It may have taken 2,000 years for a pope to arrive, but St. Paul and St. Barnabas visited Cyprus at the dawn of their evangelizing mission. The conversion of the proconsul Sergius Paulus made Cyprus the first Christian-ruled country in history. From here, Paul prepared the path that would earn his title of the Apostle of the Gentiles. Those Christian roots held strong; despite centuries of domination by Muslims, Cyprus' population of 1.1 million is 78% Greek Orthodox. Eighteen percent of the population are adherents of Sunni Islam and the remaining are Armenians, Maronites, Roman Catholics and Anglicans. Indeed, the first president of Cyprus, Makarios III, elected in 1960, was also an archbishop.
Ambassador Poulides explores the complicated and occasionally explosive events of the last century as Cyprus fights for independence amid internal divisions. Part of the country is settled by Turks and the majority of the island is inhabited by Greek-speaking Cypriots.
What might have remained just a turf spat between the Capulets and the Montagues of the Mediterranean took on global dimensions as the USSR and the USA got involved. Seen as a gateway between the Soviet Union, fundamentalist Islam and the West, the internal instability of Cyprus threatened the whole world. Cypriots themselves were divided on which path to take. "Enosis," or union, with Greece seemed an ideal solution to some, while "Taksim," or partitioning the island into separate zones appealed to others. All the while full-out invasion on the part of one of its more powerful neighbors always loomed.
The year 1974 saw a coup d'etat, a Turkish invasion, bombings and the displacement of thousands of Cypriots. Today Cyprus is divided in two: The Republic of Cyprus covers two thirds of the island while the rest belongs to the Turkish Republic of Northern Cyprus (not internationally recognized).
Poulides points out, however, that even as the political underpinnings of the island trembled, the Christian roots held fast and opened a new era in relations between the Eastern and Western Churches. The Orthodox Church of Cyprus has grown increasingly close to the Roman Catholic Church, in particular after the terrorist attacks of Sept. 11, 2001. As the world began to look towards Islam with suspicion, Blessed John Paul II, worked to unite people of all religions in prayer. The Republic of Cyprus, despite its enduring hostilities toward Turkey, its 120 churches turned into mosques, and the geopolitical fissure in her land, was the first to respond to John Paul's plea.
In 2003, Cyprus established an embassy to the Holy See and Giorgio Poulides has filled that role from the outset. He narrates the first visit of President Tassos Papadopolus to John Paul II in 2004, and the ailing Pontiff's desire to visit the island, made impossible by his deteriorating health.
With the election of Pope Benedict XVI, dialogue between Cyprus and Rome intensified. New president Dimitrias Cristofias came to Rome, and not only made an official visit to the Pope, but also joined the Holy Father at the homeless shelter of the Community of Sant'Egidio, a Rome-based lay association committed to helping the poor as well as promoting ecumenical dialogue.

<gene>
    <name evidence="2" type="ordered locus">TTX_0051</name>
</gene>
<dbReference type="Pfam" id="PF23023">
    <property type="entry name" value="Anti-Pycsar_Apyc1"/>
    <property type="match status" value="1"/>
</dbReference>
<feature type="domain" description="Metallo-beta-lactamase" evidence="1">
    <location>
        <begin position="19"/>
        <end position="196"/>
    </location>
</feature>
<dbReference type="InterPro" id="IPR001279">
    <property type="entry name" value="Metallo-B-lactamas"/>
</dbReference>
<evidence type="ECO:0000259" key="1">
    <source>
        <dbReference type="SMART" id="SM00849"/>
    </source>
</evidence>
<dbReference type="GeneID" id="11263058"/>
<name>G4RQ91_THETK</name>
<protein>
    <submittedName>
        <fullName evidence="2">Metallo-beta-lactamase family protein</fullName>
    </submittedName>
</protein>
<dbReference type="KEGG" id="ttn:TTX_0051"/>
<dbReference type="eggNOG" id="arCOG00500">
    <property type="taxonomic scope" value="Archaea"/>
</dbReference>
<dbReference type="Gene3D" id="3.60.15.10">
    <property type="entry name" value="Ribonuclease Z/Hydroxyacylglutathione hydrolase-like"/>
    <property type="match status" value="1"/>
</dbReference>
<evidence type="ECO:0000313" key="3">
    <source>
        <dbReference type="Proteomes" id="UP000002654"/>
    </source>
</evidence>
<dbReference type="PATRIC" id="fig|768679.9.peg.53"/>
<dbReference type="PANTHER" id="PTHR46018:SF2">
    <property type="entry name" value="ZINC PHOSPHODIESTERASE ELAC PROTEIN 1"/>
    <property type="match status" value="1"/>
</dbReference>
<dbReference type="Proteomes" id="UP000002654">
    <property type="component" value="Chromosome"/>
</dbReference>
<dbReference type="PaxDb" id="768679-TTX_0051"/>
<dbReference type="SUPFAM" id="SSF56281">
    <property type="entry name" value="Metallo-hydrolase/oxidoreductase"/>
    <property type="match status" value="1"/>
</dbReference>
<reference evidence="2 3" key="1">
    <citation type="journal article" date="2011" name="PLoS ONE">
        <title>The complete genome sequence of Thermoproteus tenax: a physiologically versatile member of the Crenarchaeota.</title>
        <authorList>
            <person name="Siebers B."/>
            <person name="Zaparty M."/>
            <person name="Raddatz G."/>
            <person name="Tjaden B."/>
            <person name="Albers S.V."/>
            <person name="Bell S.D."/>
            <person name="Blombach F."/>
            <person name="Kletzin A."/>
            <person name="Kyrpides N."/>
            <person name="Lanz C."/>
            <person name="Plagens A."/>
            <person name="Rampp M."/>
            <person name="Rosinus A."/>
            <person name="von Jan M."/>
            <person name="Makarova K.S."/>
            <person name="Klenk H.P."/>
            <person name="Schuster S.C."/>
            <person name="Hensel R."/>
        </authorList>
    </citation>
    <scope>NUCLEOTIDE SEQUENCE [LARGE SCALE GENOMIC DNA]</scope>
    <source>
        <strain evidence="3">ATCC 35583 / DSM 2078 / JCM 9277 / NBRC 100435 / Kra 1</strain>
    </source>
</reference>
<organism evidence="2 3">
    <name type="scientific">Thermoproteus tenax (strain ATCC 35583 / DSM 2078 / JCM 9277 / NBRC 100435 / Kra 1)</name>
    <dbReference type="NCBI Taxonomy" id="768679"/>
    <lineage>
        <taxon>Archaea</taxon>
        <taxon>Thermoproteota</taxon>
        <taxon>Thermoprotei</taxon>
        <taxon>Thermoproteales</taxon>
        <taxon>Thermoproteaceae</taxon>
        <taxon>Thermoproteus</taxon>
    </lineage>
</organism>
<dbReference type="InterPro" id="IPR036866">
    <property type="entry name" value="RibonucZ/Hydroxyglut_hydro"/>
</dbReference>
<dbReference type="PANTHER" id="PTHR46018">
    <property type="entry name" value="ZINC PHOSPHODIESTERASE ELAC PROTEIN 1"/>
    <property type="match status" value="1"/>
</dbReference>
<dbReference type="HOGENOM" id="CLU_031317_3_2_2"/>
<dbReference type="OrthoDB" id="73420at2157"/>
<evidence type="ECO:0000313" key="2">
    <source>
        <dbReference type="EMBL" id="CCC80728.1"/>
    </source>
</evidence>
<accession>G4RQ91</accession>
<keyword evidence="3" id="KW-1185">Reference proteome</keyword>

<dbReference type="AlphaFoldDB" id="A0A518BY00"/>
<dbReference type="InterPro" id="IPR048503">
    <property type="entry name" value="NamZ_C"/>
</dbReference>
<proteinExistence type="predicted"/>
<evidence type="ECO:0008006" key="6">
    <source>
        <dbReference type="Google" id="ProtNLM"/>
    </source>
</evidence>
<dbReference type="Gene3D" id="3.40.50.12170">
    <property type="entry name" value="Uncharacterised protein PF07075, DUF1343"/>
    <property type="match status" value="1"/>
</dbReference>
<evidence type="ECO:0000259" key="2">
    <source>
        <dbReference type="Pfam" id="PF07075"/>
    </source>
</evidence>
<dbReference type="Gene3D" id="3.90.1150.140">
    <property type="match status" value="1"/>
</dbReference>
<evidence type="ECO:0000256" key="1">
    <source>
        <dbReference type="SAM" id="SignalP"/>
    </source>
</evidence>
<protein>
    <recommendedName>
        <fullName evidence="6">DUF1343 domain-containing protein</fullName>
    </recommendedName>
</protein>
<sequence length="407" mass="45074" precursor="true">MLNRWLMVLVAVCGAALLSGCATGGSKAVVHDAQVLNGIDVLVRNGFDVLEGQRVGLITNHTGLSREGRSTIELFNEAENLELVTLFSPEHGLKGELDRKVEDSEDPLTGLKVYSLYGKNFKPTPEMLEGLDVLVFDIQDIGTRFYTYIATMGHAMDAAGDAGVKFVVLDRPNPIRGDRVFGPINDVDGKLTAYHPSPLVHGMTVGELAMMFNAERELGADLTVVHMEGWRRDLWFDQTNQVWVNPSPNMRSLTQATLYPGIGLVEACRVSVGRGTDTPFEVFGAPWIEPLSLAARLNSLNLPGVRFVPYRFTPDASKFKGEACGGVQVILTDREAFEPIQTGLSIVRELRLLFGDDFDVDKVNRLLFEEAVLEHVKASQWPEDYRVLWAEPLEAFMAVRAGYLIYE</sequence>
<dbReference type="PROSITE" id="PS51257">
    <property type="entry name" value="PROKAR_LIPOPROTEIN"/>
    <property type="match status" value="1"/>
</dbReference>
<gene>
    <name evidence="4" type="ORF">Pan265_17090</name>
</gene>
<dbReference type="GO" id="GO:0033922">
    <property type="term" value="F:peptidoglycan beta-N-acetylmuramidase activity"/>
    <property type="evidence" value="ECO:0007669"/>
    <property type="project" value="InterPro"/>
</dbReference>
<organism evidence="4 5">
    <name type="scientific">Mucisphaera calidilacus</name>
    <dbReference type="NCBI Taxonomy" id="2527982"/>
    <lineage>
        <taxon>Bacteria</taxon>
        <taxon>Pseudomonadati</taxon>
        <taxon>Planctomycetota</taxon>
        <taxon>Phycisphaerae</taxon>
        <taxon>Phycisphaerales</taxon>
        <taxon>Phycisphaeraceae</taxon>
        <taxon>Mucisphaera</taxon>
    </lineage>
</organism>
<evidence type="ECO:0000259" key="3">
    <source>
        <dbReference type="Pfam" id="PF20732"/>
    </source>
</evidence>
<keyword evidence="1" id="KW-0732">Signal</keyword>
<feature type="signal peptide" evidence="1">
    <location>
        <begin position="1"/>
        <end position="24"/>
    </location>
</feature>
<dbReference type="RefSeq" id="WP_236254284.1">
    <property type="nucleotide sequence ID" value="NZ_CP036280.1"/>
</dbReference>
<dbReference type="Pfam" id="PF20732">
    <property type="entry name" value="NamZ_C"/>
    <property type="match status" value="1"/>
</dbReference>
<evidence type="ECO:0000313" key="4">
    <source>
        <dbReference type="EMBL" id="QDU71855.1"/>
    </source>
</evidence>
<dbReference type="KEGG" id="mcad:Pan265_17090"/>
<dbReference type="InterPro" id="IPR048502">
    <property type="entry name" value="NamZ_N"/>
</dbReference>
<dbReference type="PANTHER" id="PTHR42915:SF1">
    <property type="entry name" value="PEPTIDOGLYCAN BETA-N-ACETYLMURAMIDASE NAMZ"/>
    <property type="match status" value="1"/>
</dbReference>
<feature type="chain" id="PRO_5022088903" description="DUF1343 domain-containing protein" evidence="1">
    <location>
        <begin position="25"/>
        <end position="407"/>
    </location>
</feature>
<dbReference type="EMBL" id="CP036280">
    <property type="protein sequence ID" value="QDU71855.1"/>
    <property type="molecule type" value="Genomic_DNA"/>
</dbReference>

Through the good will of President Cristofias, the dynamic Archbishop Chrysostomos II, and the efforts of Sant'Egidio, Cyprus became a world leader in the ecumenical movement. In 2008, Cyprus hosted the 22nd "Spirit of Assisi" interfaith meeting, called "The Civilization of Peace: Religions and Culture in Dialogue," and then welcomed the International Commission for Theological Dialogue in 2009.
Andrea Riccardi, founder of the Community of Sant'Egidio, spoke of Poulides' book as "a diary of a friendship" and indeed, through the many trials of its recent history, this great accord among religions is a shining thread that holds the story together.
The time seemed right for Pope Benedict to see the land where beauty was born, and in 2010, President Cristofias, Archbishop Chrysostomos II and Ambassador Poulides welcomed the Pontiff to Cyprus. This extraordinary visit through palaces, cathedrals and universities also included a tour of the archeological site of Paphos. Looking over the dusty stones, Pope Benedict evoked the presence of St. Paul, who from here began to spread his message of Christ's love all over the world.
Poulides closes the book with an appeal to preserve the rich artistic heritage of Cyprus, citing Pope Benedict's homily at the consecration of the Basilica of the Sagrada Familia in Barcelona: "Indeed, beauty is one of mankind's greatest needs; it is the root from which the branches of our peace and the fruits of our hope come forth." Aphrodite's statues may be broken, but the love of beauty lives on in Christian Truth.
--- --- ---
Elizabeth Lev teaches Christian art and architecture at Duquesne University's Italian campus and University of St. Thomas' Catholic Studies program. A new paperback version of her book, "The Tigress of Forlì: Renaissance Italy's Most Courageous and Notorious Countess, Caterina Riario Sforza de' Medici" was published by Harcourt, Mifflin Houghton Press this Fall. She can be reached at firstname.lastname@example.org.